Thai National Anthem

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Thai National Anthem
Document of an adoption of current Thai national anthem, page 2.jpg
Lyrics of the Thai national anthem, published in the Royal Thai Government Gazette on December 10, 1939.

National anthem of  Thailand
Lyrics Luang Saranupraphan, 1939
Music Phra Chenduriyang, 1932
Adopted 1939 (with current lyrics)
Music sample

The national anthem of Thailand was adopted on 10 December 1939. The melody was composed by German composer Phra Chenduriyang (Peter Veit) and the words are by Luang Saranupraphan. Phleng Chat (Thai: เพลงชาติ), literally meaning "national anthem", is a general word for national anthem. Phleng Chat Thai (Thai: เพลงชาติไทย), Thailand's national anthem, is also used to refer to this specific song.

The anthem was composed a few days after the 1932 coup in the tune vaguely similar to the national anthem of Poland, Poland Is Not Yet Lost, and was first broadcast in July 1932. The original lyrics were by Khun Wichitmatra.

Before 1932, Sansoen Phra Barami (the Royal Anthem) was used as the national anthem of Siam.

In 1934, Thai government launched competitions for the official national anthem, for both melody and lyrics. Jangwang Tua Patayakosol composed a tune in a traditional style called "Phleng Maha Nimit", but Phra Jenduriyang's melody was selected because it sounded more modern. After that, in the competition for the lyrics with Phra Jenduriyang's music, the original words by Khun Wichitmatra took first prize. They were in use until 1939, with a minor edit and an additional version written by second prize winner Chan Khamvilai (ฉันท์ ขำวิไล) adopted in 1934.[1][2][3]

In 1939, when the name of the country was changed from Siam to Thailand, a competition was launched to create new lyrics, with those by Luang Saranupraphan winning. Prime minister Phibunsongkhram ordered the anthem to be played every day at 08:00 and 18:00, and ordered the populace to stand up to show respect for the nation. Nowadays, the morning and evening anthems correspond to the hoisting and lowering of the national flags in public areas (e.g. schools, workplaces, public buildings), respectively; hence, the anthem is broadcast by both radio and television channels twice per day.

Lyrics[edit]

Thai lyrics and transcription[edit]

Thai lyrics Thai transcription (RTGS) Phonetic transcription (IPA)
ประเทศไทยรวมเลือดเนื้อชาติเชื้อไทย Prathet thai ruam lueat nuea chat chuea thai, [pràtʰêːt tʰaj ruːə̯m lɯ̂ːə̯t nɯ́ːə̯ ʨʰâːt ʨʰɯ́ːə̯ tʰaj]
เป็นประชารัฐ ไผทของไทยทุกส่วน Pen pracha rat, phathai khong thai thuk suan, [pen prà.ʨʰaː rát | pʰà.tʰaj kʰɔ̌ŋ tʰaj tʰúk sùːə̯n]
อยู่ดำรงคงไว้ได้ทั้งมวล Yu damrong khong wai dai thang muan, [jùː dam.roŋ kʰɔ̌ŋ wáj dâːj tʰáŋ muːə̯n]
ด้วยไทยล้วนหมาย รักสามัคคี duai thai luan mai, rak samakkhi, [dûːə̯j tʰaj lúːə̯n mǎːj | rák sǎ.mák.kʰiː]
ไทยนี้รักสงบ แต่ถึงรบไม่ขลาด thai ni rak sangop, tae thueng rop mai khlat, [tʰaj níː rák sà.ŋòp | tɛ̀ː tʰɯ̌ŋ róp mâj kʰlàːt]
เอกราชจะไม่ให้ใครข่มขี่ Ekkarat cha mai hai khrai khom khi, [ʔèːk.kà.râːt ʨàʔ mâj hâj kʰraj kʰòm kʰîː]
สละเลือดทุกหยาดเป็นชาติพลี Sala lueat thuk yat pen chat phali, [sà.làʔ lɯ̂ːə̯t tʰúk jàːt pen ʨʰâːt pʰá.liː]
เถลิงประเทศชาติไทยทวี มีชัย ชโย Thaloeng prathet chat thai thawi, mi chai, chayo! [tʰà.lɤːŋ prà.tʰêːt ʨʰâːt tʰaj tʰá.wiː | miː ʨʰaj | ʨʰá.joː]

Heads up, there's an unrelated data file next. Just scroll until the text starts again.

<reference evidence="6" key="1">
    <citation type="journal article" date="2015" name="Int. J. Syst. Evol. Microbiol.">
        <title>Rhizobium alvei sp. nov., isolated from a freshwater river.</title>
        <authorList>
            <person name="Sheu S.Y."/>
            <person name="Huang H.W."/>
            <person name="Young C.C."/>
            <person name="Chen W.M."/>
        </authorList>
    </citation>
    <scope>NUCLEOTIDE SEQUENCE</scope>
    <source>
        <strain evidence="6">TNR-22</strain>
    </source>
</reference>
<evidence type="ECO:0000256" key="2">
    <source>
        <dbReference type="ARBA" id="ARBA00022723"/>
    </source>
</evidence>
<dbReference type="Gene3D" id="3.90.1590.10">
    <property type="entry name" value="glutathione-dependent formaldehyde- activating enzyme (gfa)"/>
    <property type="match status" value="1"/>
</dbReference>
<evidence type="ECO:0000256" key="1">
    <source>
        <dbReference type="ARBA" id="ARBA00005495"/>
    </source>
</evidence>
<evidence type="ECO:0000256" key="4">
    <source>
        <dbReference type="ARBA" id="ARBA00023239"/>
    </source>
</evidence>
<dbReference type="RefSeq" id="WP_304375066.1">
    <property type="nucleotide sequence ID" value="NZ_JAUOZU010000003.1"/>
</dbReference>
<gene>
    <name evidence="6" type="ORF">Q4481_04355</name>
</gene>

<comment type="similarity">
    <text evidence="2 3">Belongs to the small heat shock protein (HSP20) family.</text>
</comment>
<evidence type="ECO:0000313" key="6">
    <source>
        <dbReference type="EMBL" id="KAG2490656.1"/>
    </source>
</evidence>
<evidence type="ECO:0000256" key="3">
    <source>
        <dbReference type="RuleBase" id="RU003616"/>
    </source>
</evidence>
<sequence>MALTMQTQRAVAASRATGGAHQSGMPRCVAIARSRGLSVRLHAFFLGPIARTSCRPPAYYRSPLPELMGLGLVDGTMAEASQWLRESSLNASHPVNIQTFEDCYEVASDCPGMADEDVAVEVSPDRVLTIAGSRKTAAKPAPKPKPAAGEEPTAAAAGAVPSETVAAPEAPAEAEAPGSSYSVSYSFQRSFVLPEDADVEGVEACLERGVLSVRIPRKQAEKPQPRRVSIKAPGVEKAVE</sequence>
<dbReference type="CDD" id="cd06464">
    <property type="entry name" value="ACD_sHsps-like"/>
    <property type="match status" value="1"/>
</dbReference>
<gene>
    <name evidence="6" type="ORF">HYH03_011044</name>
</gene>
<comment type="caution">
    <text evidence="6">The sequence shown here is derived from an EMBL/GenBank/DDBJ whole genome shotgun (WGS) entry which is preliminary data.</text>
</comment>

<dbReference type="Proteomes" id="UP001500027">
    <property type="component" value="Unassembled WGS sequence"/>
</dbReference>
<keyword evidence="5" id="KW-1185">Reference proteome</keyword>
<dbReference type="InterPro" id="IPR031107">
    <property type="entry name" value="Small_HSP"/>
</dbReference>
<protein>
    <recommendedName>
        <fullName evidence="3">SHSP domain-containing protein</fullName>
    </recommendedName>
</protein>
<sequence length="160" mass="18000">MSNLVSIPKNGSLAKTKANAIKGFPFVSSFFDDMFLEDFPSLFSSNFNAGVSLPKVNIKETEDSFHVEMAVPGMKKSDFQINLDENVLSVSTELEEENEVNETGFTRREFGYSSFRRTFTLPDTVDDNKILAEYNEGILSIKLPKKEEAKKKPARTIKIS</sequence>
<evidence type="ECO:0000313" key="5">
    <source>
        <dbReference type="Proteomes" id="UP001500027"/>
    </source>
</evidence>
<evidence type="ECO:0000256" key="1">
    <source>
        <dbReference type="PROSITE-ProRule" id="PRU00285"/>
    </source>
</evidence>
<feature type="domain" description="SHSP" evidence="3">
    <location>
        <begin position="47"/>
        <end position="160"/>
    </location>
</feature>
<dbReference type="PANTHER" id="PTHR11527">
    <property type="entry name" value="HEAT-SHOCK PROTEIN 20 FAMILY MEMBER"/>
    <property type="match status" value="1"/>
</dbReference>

English translations[edit]

First English translation Second English translation Third English translation Fourth English translation
(Syllabus matched to notes)
Thailand unites flesh and blood of Thais, Thailand unites its people with flesh and blood, Thailand embraces in its bosom all people of Thai blood, Thailand embraces in its bosom all Thais,
Nation of the people; belonging to the Thais in every respect. Land of Thailand belongs to the Thais. Every inch of Thailand belongs to the Thais. Every inch of it belongs to Thais alone.
Long maintained [has been] the independence, Long maintained its sovereignty, It has long maintained its sovereignty, Our freedom has long being endured,
Because the Thais seek, and love, unity. All Thais intend to unite together. Because the Thais have always been united. For Thais love peace, and seek unity.
Thais are peace-loving, But at war we're no cowards. Thais are peace-loving, but fight with courage The Thai people are peace-loving, But they are no cowards at war. We love peace you know, but to war we'll go
Sovereignty will not be threatened. They shall allow no one to rob them of freedom. Nor shall they suffer tyranny. No tyrant can take our freedoms away,
They will sacrifice every drop of their blood to contribute to the nation, Sacrificing every drop of blood for the nation, All Thais are ready to give up every drop of blood, Every Thai is ready to give up their all,
Hail the nation of Thailand, long last the victory, Hurrah.

They will serve their country with pride and prestige, full of victory. Chai Yo (Cheers).

For the nation's safety, freedom and progress. Long last the Thai nation and victory, hooray!
Sheet music of Phleng Chat in 1934, in use with the longer lyrics until 1939.
Thai People stand up to show respect for their national anthem.

See also[edit]

References[edit]

  1. ^ ความเป็นมาของเพลงชาติไทยปัจจุบัน by Somsak Jiamthirasakul (TU Journal, Vol. 27, No. 1, December 2004) (Thai)
  2. ^ History of Thai National anthem from Banfun.com (Thai)
  3. ^ History of Thai National anthem from Rakbankerd.com (Thai)

External links[edit]